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There’s never been a poker player quite like Andy Black.
The Irishman has been cashing at the WSOP since the 90s but after busting the 1998 Main Event he promptly discarded all his possessions, traveled to England and live in a semi-monastic Buddhist environment for the next five years.
Black came back from his self-imposed exile from poker to record the most profile score of his career. He finished fifth in the 2005 Main Event for $1.75 million and rocketed to poker fame earning the nickname “The Monk.”
Since then Black has been in-and-out of the poker world but recently started playing a fair amount again.
Black is one of the dwindling minority that still remembers playing at Binion’s before the WSOP hit the big time, which gives him a unique perspective on the current of the game.
PokerListings caught up with Black on a break from the $1,500 Millionaire Maker at the 2017 WSOP.
PokerListings: How much poker are you playing these days?
Andy Black: Quite a bit but it’s in Ireland mostly. I have a one year old back home.
PL: Are you still enjoying the game?
Yeah I am. I actually went through a period where I didn’t enjoy it that much for a few years. In the last couple years I’ve started to like it again.
PL: Do you think it’s natural for players to get a bit burnt out on the game?
I don’t know if I would say natural but I’d say it is very common. You’re doing just one thing, in a way. If you don’t bring significant creativity to it than — like anything — it’s liable to become a bit of a grind. I think that’s what happened to me.
PL: Do you think the game is in a good place currently?
Yeah in some ways. I think the number of bright, young kids playing at a very high level is amazing. The mathematical nuance they brought to the game is something else.
The quality of the game these days is just astonishing. I mean I feel like a bit of fool out there sometimes.
In terms of how people treat each other at the table: It’s gotten better recently.
I mean there still is a certain ignorance that is still prevalent. It’s simply because people who come from an online background don’t actually have to engage with people. Quite a lot will suffer as far as their social skills go.
I think that’s gotten better in the last few years though. There’s been a leveling out. A lot of those online guys have turned into live players.
The incidences of people calling someone a fish directly to their face at the table has been reduced I think.
PL: Any other wins for poker in the last few years in your opinion?
The recent introduction of the time rules was well overdue. In a sense it’s just not about time, it’s about people having the right to be a dickhead.
The old time rules encouraged people to be more of a dickhead. It sort of legitimized it.
Generally I think the game is in a pretty good place. I just wish people weren’t so smart, you know?
PL: Is it going to be a problem going forward that the skill level is so high?
It makes things difficult but I suppose not having online poker legal in the USA has made the WSOP softer.
I think the standard of play in European poker tournaments is much higher. Higher than here.
PL: You’ve always been really into meditation. Is that still a big part of your life?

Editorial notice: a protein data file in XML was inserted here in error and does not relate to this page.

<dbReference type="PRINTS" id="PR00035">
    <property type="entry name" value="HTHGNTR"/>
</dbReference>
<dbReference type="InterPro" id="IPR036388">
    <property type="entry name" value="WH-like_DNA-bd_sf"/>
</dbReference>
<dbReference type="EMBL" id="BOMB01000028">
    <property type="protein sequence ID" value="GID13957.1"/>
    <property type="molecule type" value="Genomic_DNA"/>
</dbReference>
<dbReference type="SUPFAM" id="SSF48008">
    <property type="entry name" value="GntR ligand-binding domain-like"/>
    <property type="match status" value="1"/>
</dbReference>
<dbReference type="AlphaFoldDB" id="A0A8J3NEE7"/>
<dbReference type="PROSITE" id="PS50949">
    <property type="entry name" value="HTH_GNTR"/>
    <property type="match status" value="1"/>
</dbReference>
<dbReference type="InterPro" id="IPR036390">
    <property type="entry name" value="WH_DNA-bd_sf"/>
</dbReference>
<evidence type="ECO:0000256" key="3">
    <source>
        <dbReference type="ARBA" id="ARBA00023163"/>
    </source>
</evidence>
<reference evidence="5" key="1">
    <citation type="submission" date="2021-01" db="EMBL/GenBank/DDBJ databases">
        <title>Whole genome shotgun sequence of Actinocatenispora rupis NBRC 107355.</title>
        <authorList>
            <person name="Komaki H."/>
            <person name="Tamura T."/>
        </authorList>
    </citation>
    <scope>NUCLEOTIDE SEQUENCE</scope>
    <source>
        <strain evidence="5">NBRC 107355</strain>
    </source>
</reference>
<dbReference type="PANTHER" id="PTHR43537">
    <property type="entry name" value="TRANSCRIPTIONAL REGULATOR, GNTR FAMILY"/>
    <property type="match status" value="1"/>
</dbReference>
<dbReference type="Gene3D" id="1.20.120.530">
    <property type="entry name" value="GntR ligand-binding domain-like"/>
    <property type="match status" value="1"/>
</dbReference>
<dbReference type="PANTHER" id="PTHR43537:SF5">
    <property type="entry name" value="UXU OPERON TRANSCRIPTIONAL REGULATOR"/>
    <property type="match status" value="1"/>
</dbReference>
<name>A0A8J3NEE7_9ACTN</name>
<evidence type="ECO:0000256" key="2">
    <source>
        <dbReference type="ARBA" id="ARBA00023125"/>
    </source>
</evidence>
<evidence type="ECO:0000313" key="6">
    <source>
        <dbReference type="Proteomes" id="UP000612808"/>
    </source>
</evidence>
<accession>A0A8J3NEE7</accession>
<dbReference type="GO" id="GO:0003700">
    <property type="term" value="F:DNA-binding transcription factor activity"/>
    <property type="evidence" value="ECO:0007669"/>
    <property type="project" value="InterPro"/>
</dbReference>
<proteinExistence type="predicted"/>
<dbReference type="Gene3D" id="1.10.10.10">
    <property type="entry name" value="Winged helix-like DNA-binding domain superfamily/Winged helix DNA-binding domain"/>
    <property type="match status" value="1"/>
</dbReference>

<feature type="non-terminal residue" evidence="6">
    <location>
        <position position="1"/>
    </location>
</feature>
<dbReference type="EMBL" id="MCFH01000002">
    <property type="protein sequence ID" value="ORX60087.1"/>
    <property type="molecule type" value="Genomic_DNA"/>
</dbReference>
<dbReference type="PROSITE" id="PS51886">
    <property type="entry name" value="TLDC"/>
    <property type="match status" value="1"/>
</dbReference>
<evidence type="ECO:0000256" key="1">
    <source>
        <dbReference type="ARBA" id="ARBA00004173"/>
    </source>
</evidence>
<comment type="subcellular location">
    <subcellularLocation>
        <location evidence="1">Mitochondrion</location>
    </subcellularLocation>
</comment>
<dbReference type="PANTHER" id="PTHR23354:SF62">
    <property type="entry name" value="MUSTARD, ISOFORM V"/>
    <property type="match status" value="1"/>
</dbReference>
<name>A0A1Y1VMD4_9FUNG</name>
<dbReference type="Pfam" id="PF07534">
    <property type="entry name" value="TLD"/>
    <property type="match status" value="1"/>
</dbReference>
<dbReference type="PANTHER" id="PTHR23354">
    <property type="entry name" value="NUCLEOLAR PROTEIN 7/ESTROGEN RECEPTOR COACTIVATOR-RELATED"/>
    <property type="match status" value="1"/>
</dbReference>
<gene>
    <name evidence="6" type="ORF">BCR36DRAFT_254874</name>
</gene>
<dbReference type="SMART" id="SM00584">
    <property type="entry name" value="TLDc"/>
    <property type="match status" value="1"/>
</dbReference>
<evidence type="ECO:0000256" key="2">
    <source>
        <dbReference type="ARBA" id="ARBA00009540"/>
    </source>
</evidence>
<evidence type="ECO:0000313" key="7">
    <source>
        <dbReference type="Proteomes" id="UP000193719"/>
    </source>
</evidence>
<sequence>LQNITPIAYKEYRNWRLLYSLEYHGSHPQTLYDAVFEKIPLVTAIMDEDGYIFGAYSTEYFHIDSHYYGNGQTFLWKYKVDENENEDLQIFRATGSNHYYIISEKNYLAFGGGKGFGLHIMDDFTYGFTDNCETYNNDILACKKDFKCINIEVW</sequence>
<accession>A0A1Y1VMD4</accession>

I don’t really need to meditate anymore. [Laughs]
No. I’ve continued doing it. I’m actually going to be teaching over here in Montana of all places for a few days just before the Main Event.
It’s more like guiding. I’m not really into all this “teacher” kind of stuff but I can’t think of a better word.
I think I’ve hit the point in fairly recent times where instead of needing something, I’ve got something to offer.
That’s interesting to me.
PL: Is it fulfilling to get that point?
I guess yeah.
I suppose the true nature of any real spiritual path is letting go of your bullshit or confusion and I don’t think that’s exclusive to Buddhism.
So paradoxically one feels less like you’ve actually attained anything. If that makes any sense.
Anyone out there who is looking for something… There’s preliminary stuff you can do where you try and develop and learn and explore but at a certain point beyond that, it’s not about that anymore.
PL: You’ve been coming to Vegas for a long time. Is there anything you miss about the old days before Moneymaker and the boom?
Being younger? [Laughs]
PL: Anything else?
In some ways maybe that sums it up.
I remember when I first went to Binion’s and you had Devilfish selling jewelry at one of the tables. You just don’t get that now.
The local coke dealer would also be one of the dealers at the table. I had a giant nose, funnily enough.
There was lots and lots of that kind of stuff, yeah? But maybe that’s just about age. To people who are in their early 20 everything is all here.
One of the funniest things I remember is that there was this bar at Binion’s where all the girlfriends would wait and hope that one of their blokes would win something so that they could get a few quid to have a few drinks or something to eat.
Things were pretty tight around then.
I mean in Ireland if one guy entered the poker room and you didn’t actually know him the entire room would turn around and look at him.
If that guy ended up winning we were all fucked.
PL: How much of the WSOP will you play?
I’ve actually booked a couple of flights because I have a one year old at home. I was actually only going to come over for like 20 days and make two trips but my wife and kid are doing well so I’m hoping to stay for the whole thing.
If I get a call, I’ll go back, though.
It’s really good to be here. I feel like I’ve got a chance at something, you know.